Mere hours before leading the Continental Army in the 1776 Christmas Day defeat of Hessian soldiers in Trenton, New Jersey, General George Washington is discussing and arguing concepts of freedom, war, and love with his closest companion, the enslaved man William “Billy” Lee.
A new play by Ken Jones and Daryl L. Harris, both theater professors at Northern Kentucky University, Billy & George focuses on the relationship between the two titular men, and in so doing puts a rare spotlight on Lee, the unexpected confidante who influenced Washington’s perspective on peace, freedom, and independence. The play is now gearing up for its world-premiere at Avant Bard Theatre.
“Ken and Daryl’s remarkable play provides us with a thought-provoking look at a key moment in our country’s history via the relationship between our first president, George Washington, and his slave, William ‘Billy’ Lee,” says the show’s director, DeMone Seraphin. “My sincere hope is that this journey back will propel us forward into our greater selves, so that yesterday’s missteps don’t remain tomorrow’s pitfalls.”
With its nuanced portrait of an interaction and a relationship overlooked by history that nonetheless offers insightful contemporary relevance, Billy & George follows in the tradition of Sankofa, according to Seraphin, who explains that the literal translation of the word and symbol from the Akan tribe in Ghana is, “it is not taboo to fetch what is at risk of being left behind…. The symbol Sankofa embodies the Akan people’s quest for knowledge based on critical examination, and intelligent and patient investigation.”
“In writing the play,” Jones says, “Daryl and I wanted to give Billy Lee a voice, a sound, a body, and to make sure that the soul of the man, joined with George’s, [is] still fighting for freedom, for love, and for life.”
Billy & George is a notable work from many angles, including from the perspective of the show’s producer. Just two years ago, Avant Bard Theatre was close to shutting down due to the double-whammy of struggling through the pandemic and the November 2020 death of then-Artistic Director Tom Prewitt.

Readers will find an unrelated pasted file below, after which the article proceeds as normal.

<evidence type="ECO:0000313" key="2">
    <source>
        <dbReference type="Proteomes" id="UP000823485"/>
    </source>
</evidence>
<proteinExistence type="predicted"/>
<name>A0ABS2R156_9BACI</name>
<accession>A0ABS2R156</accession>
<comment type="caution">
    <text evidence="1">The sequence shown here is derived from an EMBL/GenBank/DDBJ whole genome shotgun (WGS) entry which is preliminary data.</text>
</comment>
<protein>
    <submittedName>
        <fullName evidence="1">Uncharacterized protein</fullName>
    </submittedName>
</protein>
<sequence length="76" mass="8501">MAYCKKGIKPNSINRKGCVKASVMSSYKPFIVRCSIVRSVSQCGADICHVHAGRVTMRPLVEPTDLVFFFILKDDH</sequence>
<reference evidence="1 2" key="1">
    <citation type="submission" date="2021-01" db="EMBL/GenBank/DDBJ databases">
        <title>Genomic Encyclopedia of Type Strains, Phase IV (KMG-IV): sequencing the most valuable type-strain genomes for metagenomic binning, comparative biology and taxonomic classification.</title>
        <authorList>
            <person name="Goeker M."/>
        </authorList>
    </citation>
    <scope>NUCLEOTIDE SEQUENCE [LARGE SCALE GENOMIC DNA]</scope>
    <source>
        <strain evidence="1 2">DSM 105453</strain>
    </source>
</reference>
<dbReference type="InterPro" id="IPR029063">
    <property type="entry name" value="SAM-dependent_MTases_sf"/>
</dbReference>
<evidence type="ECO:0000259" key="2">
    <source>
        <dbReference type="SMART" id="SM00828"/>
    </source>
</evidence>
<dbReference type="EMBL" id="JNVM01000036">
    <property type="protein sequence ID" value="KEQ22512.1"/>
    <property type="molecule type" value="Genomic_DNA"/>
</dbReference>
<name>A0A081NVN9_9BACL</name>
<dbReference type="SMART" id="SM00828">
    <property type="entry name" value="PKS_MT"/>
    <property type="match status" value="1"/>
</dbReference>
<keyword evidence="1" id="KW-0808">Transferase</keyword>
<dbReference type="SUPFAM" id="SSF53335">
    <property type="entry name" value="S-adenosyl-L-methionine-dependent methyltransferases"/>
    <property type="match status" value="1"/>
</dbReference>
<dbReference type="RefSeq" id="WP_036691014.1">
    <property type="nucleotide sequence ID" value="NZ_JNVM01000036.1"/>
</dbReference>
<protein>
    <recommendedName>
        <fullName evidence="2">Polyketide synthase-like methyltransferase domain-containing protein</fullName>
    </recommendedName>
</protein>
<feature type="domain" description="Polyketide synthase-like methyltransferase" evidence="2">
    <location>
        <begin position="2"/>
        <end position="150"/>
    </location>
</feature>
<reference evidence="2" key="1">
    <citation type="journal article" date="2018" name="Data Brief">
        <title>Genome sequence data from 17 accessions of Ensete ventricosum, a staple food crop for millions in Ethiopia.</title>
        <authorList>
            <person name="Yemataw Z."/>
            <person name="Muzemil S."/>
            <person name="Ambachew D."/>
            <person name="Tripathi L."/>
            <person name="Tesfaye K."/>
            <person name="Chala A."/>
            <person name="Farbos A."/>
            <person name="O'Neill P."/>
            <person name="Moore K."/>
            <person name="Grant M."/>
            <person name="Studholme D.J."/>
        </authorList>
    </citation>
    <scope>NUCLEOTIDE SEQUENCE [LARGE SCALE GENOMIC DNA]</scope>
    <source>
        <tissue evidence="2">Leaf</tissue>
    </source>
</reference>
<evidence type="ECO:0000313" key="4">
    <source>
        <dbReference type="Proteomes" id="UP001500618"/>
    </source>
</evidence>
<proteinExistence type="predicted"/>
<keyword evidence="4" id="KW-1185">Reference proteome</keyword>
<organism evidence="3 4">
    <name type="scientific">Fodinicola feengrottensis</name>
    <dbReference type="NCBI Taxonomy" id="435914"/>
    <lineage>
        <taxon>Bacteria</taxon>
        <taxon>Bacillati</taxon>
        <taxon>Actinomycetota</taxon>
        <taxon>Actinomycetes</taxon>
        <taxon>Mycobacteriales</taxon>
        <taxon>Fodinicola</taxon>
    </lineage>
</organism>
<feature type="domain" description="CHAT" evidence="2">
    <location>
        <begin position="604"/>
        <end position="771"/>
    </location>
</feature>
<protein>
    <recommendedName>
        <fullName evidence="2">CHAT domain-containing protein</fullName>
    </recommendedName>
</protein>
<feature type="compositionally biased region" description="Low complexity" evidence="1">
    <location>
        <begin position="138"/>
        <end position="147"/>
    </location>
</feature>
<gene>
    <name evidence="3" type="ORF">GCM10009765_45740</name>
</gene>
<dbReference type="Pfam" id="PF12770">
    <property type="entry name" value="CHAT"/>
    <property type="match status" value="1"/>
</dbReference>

The company survived because a group of independent artists teamed up for an organizational restructuring in which five “producing partners” collectively lead the company rather than just one artistic director.
The new season reflects the company’s bold new leadership and style, with Billy & George followed by provocative modern-day reimaginings of two classic tales, one focused on ancient Rome’s most famous ruler, the other the Greek god of wine, pleasure, and revelry.
First up in March is a new Julius Caesar, in which “an ensemble of nine actors dismantle this traditional story to explain how leadership is not defined by Caesar’s ambition or Brutus’s and Anthony’s famous funeral speeches, but by the shifting personalities and demands of the citizenry.” Set in a post-2016 America, the reimagining, helmed by Kathleen Akerley, asks, “Is consensus even possible?”
In May, the season wraps up with Pulitzer Prize finalist Madeleine George’s Hurricane Diane, a climate change-centered wild comedy in which the god Dionysus is transformed as Diane, a lesbian permaculture gardener from Vermont with supernatural abilities and a “secret mission to seduce mortal followers and restore the earth to its natural state” — starting with four housewives in suburban New Jersey.
Billy & George runs from Jan. 19 to Feb. 11. At the Gunston Arts Center, 2700 South Lang St., in Arlington, Va. Tickets are $40, or pay-what-you-can for preview performances and Saturday matinees.
Visit www.avantbard.org or call 703-418-4808.
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